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4 September 2013updated 07 Sep 2021 11:44am

The Grand National is, by design, an accident waiting to happen

Dead horses society.

By Mimi Bekhechi

In 2013, how is anyone still watching, much less betting on, horses who crash face first into the ground, break their necks and legs and die on the Grand National track?

Surely our ethical standards can reach as high as to recognise that horses shouldn’t have to suffer and die so people can win a few quid.

The Grand National is, by design, an accident waiting to happen. Forty horses compete for space on a 4.5-mile course of obstacles, jumps and dangerous terrain. Last year, only 15 horses managed to reach the finishing post. More than three dozen horses have died in the last 50 years alone. There is little motivation for race organisers to make safety improvements since even dead horses have value.

Recent media reports have documented that the owner of a West Yorkshire slaughterhouse involved in the horsemeat scandal is the contractor who was hired by the track to remove dead horses from the Grand National. Of course, track officials are “confident as we possibly can” be that dead racers didn’t end up as “beef” lasagne. However, since the butcher is known as “The Knacker Man”, there are no grounds for reassurance. What we know for sure is that at least 1,127 horses related to the racing industry went to slaughter for human consumption last year.

An Aintree spokesperson made the track’s cynical position on dead horses clear, referring to the animals as “carcasses” and admitting that the meat is unfit for consumption since the horses “are likely to contain chemicals such as bute”.

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Yet if the recent horsemeat scandal has taught us anything, it is that the monitoring and tracking of horse numbers in Britain and Ireland is so lax that tens of thousands of animals may have been exported illegally and entered the food chain.

Aintree management does little more than give lip service to stopping the carnage on the track. Race organisers tout the installation of plastic fencing as having improved safety, but horses are still whipped to their breaking point. In the past 10 years, only an average of  37 per cent of the horses have finished the race. The number of horses allowed on the course was actually increased from 29 to 40 in 2000. While a few of the obstacles have been slightly lowered, others have been raised, and more horses now fight for room to move.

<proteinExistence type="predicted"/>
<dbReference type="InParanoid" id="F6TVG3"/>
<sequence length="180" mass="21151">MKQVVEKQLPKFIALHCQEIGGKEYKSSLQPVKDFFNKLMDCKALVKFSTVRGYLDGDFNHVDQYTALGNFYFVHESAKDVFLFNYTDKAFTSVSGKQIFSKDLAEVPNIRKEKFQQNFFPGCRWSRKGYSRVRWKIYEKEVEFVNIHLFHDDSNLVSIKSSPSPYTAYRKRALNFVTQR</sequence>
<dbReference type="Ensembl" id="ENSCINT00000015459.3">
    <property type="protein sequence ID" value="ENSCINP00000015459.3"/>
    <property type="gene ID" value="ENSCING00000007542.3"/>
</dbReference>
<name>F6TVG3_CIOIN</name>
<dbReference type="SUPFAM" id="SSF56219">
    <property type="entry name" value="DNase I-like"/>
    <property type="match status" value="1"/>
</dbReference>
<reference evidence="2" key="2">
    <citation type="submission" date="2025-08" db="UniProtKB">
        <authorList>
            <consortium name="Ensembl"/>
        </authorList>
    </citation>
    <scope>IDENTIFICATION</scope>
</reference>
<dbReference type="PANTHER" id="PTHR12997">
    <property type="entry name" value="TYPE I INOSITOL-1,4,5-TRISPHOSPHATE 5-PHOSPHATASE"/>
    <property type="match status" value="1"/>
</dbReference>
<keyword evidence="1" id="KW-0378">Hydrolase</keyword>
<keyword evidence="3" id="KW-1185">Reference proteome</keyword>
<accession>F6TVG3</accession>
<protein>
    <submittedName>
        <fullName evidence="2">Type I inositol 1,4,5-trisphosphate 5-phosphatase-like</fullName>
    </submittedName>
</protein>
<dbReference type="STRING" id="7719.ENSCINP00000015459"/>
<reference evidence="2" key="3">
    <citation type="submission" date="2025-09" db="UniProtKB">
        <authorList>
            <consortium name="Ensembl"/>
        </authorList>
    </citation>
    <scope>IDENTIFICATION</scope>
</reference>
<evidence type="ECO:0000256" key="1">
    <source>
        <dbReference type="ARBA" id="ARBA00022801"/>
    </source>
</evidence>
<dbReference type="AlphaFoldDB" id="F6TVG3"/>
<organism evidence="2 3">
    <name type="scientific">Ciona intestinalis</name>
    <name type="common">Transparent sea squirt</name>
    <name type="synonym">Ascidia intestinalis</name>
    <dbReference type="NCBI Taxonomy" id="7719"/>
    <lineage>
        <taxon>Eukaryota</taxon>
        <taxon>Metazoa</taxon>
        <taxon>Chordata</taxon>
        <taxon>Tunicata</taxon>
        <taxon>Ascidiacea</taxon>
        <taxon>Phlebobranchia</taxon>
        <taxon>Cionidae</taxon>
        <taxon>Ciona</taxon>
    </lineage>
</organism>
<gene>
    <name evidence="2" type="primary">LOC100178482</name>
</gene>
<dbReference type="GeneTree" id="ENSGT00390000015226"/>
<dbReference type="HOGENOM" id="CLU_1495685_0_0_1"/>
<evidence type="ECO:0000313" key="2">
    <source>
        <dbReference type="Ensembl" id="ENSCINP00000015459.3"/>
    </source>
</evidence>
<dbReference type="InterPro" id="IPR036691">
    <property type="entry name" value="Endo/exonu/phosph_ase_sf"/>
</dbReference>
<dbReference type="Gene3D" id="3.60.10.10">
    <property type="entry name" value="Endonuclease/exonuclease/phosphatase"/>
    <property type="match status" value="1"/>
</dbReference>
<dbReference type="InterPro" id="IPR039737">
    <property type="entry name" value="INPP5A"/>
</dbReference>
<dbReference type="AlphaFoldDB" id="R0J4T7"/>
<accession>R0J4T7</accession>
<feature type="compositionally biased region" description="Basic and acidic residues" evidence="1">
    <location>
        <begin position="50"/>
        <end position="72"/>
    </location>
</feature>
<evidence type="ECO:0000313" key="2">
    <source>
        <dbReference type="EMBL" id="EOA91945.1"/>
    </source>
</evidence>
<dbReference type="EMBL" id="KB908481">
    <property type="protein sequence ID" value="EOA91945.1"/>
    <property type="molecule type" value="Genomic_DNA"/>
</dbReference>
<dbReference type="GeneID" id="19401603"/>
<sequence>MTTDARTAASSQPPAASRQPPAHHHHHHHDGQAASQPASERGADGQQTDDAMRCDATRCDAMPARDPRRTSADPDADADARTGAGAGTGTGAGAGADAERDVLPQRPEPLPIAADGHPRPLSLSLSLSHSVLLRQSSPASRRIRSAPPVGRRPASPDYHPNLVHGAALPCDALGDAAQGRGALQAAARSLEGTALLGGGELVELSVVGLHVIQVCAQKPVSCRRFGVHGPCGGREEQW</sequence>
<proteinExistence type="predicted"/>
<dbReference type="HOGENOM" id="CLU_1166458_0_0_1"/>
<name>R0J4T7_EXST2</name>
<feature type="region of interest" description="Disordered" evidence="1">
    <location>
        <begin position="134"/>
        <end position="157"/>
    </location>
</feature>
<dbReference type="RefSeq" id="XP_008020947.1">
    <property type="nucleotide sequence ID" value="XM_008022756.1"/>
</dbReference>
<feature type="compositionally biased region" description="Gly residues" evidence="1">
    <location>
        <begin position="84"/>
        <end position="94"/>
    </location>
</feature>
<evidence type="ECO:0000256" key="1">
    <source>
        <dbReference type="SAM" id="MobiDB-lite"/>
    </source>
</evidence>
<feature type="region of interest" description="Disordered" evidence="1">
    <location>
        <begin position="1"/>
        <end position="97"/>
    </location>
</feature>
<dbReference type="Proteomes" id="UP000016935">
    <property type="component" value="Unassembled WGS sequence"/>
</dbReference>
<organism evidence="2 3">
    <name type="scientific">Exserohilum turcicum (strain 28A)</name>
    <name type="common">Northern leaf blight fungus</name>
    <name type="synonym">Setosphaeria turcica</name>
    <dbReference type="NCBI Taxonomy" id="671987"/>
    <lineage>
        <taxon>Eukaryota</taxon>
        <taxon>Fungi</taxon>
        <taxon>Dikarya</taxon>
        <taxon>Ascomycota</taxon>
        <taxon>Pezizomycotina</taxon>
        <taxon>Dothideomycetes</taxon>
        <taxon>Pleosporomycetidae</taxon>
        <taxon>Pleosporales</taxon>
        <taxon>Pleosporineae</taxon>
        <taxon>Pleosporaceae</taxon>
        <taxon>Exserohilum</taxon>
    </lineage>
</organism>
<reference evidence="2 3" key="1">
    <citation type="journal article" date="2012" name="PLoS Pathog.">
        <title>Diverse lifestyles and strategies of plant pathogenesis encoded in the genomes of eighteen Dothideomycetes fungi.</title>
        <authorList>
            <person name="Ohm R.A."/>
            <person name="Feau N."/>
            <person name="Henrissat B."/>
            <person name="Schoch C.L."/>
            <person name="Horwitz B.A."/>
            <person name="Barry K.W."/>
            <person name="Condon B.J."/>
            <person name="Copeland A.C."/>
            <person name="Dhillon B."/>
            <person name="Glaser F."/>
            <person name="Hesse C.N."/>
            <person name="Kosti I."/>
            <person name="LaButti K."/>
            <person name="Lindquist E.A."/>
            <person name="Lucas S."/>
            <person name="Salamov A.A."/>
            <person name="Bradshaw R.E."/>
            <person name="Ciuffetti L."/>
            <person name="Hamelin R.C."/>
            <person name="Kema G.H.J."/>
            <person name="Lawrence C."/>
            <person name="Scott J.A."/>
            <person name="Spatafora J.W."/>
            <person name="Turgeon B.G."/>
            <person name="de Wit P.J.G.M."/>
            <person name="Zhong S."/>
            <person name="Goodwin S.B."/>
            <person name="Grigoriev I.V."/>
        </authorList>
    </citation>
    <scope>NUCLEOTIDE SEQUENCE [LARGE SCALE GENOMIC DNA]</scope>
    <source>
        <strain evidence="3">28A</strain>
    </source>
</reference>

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The deadliest jump on the course, Bechers Brook, still forces horses to leap 4 feet, 10 inches. So many horses have died at this jump that it has been called the “world’s most dangerous jump”.

It’s not only the Grand National that sends horses to their deaths. In last month’s Cheltenham Festival, a horse died after sustaining a major spinal injury. Five horses died on that course in 2012. But since the British Horseracing Authority (BHA) refuses to publish details of casualties in the sport that it regulates, it’s up to the media and animal advocates such as Animal Aid to tally the dead.

The racing industry views horses as disposable inventory. Approximately 400 horses die on British racecourses every year. They often sustain broken legs and necks as well as severed tendons and suffer heart attacks. Others simply collapse and die. Breeders churn out horses in the hope of producing a winner, but not every horse is a fast runner. Of the 13,000 horses bred in England and Ireland every year, only about half make the cut. The other half are destined to become fillets or dog food or simply to be dumped and forgotten in a back pasture.

The racing industry is not kind to its castoffs. There are too many horses and too few retirement options. The prize money awarded to the winner of the Grand National exceeds the amount that the industry spends to help former racers. In 2012, the Horserace Betting Levy Board, racing’s principal funding body, made an estimated £71.4 million, but shockingly, it gave only £50,000 to Racehorse Rehabilitation and Retraining. While the best bet for the horses would be an end to breeding, racing and killing thoroughbreds altogether, at the very least the racing world must offer a decent retirement for the horses it no longer uses. Lineage is no protection from a grim fate. After being retired, Hallo Dandy, the 1984 Grand National winner, was later found emaciated, with his hooves cracked and overgrown and his ribs pushing out against his blistered skin, and suffering from rain scald.

Forget the finish line – this cruel industry is all about the bottom line. As long as people believe that a horse’s life is worth less than a chance at winning a few quid, horses will continue to suffer and die.